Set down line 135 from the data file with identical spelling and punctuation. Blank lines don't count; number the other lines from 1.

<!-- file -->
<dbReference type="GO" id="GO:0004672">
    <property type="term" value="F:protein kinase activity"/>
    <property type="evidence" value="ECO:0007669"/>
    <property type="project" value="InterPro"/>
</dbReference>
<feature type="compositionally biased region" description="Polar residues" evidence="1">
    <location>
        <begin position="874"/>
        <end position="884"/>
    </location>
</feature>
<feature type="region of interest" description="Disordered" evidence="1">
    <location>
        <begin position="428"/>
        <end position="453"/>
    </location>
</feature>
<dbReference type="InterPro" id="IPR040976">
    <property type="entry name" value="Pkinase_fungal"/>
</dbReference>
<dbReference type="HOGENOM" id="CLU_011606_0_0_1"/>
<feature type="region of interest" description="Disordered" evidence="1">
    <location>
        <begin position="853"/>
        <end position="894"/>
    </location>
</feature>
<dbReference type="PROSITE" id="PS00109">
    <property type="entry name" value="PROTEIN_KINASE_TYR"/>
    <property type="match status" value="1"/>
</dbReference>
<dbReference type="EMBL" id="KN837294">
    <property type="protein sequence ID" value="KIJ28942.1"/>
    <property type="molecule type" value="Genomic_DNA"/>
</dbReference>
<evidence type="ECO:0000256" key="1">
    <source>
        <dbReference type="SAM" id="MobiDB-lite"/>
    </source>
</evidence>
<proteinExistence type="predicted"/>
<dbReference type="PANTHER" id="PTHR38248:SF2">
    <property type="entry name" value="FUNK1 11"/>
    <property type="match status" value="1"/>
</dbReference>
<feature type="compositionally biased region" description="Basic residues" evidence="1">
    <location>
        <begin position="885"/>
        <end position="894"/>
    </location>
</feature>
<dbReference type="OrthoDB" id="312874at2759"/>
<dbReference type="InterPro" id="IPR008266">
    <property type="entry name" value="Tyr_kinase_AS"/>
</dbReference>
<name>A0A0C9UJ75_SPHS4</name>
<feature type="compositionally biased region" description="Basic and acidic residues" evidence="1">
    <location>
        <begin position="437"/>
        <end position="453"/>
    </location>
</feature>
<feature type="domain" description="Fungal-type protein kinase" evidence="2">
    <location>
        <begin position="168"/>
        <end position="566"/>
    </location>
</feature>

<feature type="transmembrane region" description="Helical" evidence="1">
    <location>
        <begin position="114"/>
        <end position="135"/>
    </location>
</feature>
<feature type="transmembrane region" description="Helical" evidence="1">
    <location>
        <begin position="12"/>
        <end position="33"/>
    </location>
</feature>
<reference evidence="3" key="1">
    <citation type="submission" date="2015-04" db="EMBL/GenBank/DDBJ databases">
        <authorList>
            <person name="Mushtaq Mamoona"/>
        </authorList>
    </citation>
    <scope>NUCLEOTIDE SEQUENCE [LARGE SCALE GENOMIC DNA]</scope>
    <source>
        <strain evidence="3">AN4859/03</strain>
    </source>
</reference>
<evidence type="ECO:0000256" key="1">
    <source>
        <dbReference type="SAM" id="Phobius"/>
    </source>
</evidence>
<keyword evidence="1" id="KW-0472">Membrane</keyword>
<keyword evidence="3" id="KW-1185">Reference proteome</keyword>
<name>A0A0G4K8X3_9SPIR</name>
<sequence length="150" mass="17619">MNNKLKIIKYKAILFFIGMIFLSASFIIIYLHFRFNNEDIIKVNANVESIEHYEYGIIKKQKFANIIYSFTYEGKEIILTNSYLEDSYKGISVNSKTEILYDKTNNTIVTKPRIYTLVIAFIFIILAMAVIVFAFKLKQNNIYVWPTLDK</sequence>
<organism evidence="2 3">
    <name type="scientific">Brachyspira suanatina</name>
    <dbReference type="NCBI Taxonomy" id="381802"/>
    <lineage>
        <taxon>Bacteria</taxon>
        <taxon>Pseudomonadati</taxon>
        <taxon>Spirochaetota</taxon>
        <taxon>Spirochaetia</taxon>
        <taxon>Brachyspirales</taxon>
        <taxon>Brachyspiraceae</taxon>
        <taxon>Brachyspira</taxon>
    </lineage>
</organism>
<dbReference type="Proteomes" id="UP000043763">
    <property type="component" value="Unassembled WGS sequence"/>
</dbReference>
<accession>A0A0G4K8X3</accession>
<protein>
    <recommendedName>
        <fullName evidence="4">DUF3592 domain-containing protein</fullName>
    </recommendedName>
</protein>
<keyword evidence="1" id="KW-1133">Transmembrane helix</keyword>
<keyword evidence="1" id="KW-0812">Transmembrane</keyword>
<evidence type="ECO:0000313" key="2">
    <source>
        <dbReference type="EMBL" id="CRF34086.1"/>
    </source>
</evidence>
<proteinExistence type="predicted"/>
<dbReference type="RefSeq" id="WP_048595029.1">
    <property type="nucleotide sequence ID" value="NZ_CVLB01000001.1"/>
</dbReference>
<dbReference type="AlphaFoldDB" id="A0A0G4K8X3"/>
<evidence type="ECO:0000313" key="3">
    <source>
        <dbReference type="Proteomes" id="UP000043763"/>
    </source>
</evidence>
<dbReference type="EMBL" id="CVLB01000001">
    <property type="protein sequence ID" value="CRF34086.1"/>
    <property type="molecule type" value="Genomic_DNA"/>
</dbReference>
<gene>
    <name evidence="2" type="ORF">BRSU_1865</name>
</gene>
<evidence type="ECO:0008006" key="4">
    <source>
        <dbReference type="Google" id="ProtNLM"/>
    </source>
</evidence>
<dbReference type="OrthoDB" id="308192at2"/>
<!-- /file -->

<evidence type="ECO:0000313" key="3">